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Orthodox views on it state that any sort of lie is a sin by itself. More liberal Christians will say that it doesn't really mean that much provided it doesn't hurt anybody. But more importantly than personal opinions; what does the Bible have to say about white lies?

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The only time I've ever heard any Christian defend lying was in the context of protecting the innocent. The typical example is the "I have Jews in my attic when the Nazis knock on the door" scenario. But Pharaoh’s daughter lying about the identity of Moses to protect him is a Biblical example where God apparently approved of lying. And in neither of these cases would I call such a lie a "white lie." –  Flimzy Feb 13 '12 at 3:11
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Aquinas gives some defense of lying, as does Chrysostom, especially where a lie would be more charitable than the truth. –  cwallenpoole Feb 13 '12 at 3:48
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Just for clarification, responding no to "Does this dress make me look fat" is usually technically true. Cuz it's not the dress, it's the fat that makes you look fat :) (Coming from a fatman) –  2tim424 Jun 5 '13 at 16:31
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8 Answers

In the sermon of the mount, Jesus teaches about the sixth through tenth commandments, deepening their meaning. For example, "Don't kill" he expands to "Don't have unresolved anger or conflict". "Don't commit adultery" becomes "Don't lust".

For "Don't bear false witness", Jesus says (not quoting one of the ten commandments directly, but a related passage about making vows):

Again, you have heard that the ancients were told, "You shall not make false vows, but shall fulfill your vows to the Lord." But I say to you, make no oath at all, either by heaven, for it is the throne of God, or by the earth, for it is the footstool of His feet, or by Jerusalem, for it is the city of the great King. Nor shall you make an oath by your head, for you cannot make one hair white or black. But let your statement be, "Yes, yes" or "No, no"; anything beyond these is of evil.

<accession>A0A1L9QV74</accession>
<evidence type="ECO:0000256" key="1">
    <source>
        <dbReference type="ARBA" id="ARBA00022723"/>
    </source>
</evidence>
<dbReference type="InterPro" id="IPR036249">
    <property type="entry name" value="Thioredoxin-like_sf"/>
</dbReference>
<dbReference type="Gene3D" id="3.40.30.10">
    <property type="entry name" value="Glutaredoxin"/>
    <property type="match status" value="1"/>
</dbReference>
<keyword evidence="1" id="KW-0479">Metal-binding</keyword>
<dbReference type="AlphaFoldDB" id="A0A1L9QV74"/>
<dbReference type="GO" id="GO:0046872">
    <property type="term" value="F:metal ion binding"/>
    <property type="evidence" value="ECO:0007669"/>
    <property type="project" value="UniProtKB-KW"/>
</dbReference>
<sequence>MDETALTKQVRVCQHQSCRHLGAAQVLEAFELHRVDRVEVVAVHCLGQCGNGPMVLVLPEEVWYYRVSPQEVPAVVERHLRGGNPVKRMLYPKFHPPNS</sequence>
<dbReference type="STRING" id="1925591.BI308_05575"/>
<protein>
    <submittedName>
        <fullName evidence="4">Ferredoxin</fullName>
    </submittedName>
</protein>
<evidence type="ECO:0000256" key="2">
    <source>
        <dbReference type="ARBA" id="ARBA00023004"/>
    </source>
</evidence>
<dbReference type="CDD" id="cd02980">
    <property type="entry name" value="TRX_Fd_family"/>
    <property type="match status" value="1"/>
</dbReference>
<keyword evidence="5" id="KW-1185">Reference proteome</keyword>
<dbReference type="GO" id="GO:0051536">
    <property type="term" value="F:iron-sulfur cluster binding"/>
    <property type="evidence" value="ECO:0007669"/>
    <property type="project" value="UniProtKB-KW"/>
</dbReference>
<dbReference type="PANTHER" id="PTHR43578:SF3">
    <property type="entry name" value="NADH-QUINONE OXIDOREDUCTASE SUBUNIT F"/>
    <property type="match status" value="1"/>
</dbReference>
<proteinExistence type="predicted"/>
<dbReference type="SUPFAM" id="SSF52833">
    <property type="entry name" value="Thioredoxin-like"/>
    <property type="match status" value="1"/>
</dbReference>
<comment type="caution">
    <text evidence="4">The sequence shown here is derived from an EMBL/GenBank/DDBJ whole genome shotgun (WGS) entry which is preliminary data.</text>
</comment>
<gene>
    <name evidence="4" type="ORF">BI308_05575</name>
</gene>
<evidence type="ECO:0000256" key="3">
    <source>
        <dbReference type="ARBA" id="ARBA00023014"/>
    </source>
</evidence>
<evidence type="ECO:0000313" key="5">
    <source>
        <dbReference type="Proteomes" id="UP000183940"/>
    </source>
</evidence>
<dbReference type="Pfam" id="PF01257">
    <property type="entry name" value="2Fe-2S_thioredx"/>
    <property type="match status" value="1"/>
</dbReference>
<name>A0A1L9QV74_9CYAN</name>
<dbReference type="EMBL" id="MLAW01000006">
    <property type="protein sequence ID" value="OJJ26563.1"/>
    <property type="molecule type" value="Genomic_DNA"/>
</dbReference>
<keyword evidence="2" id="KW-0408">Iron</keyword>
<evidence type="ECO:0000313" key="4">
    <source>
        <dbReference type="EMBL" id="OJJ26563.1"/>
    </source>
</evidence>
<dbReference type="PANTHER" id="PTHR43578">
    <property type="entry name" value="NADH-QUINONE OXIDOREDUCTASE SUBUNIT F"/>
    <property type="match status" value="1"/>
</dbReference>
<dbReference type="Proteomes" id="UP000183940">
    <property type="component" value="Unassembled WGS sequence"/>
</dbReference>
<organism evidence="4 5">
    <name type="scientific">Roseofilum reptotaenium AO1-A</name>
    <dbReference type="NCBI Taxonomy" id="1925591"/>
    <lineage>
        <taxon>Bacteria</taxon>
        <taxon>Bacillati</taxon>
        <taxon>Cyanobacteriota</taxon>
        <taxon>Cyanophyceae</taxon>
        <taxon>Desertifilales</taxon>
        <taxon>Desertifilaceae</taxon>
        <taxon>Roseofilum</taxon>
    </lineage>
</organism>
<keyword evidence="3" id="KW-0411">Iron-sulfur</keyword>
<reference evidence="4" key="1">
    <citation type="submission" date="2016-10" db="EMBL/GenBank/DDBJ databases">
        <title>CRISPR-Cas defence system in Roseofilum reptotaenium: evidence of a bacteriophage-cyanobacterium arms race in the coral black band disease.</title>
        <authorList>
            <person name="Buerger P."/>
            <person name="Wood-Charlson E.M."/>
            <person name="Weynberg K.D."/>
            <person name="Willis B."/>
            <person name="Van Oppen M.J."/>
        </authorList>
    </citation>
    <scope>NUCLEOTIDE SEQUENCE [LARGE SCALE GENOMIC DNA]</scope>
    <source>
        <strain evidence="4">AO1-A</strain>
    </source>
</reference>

Matthew 5:33-37 (NASB)

The idea is that you should always follow through with what you say. In other words, be trustworthy. The same applies to the commandment: people should be able to trust you, whether that is in a courtroom, or in daily life.

White lies are not compatible with being trustworthy, because it tells others that you will lie for the sake of convenience.

Whether white lies are ok in the context of helping another, I don't know. That leads to: "can the ends justify the means?"

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Thank you for pointing out the obvious link to "do the ends justify the means"! That was in my head, but it's so ingrained into my worldview that I never thought to verbalize it. –  David Stratton Feb 13 '12 at 13:17
    
I think that you need to distinguish between deceptive white lies and non-deceptive ones. Sometimes people dress up the truth but both parties still understand the real meaning. Adversarial contexts, such as war, also need to be considered. –  Bryan Rosander Feb 13 '12 at 15:29
    
@BryanRosander, you're right on the first point. I wouldn't consider non-deceptive white lies (such as sarcasm, theater, or humor) actual lies. Regarding war, you'd have to first wrestle with the "Do not kill" commandment before you got anywhere near to "Do not lie". –  Matt White Feb 13 '12 at 16:36
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Regarding the situations where it is not always unambiguous: I think God equipped us with something quite useful for this purpose: conscience. –  vsz Feb 14 '12 at 7:14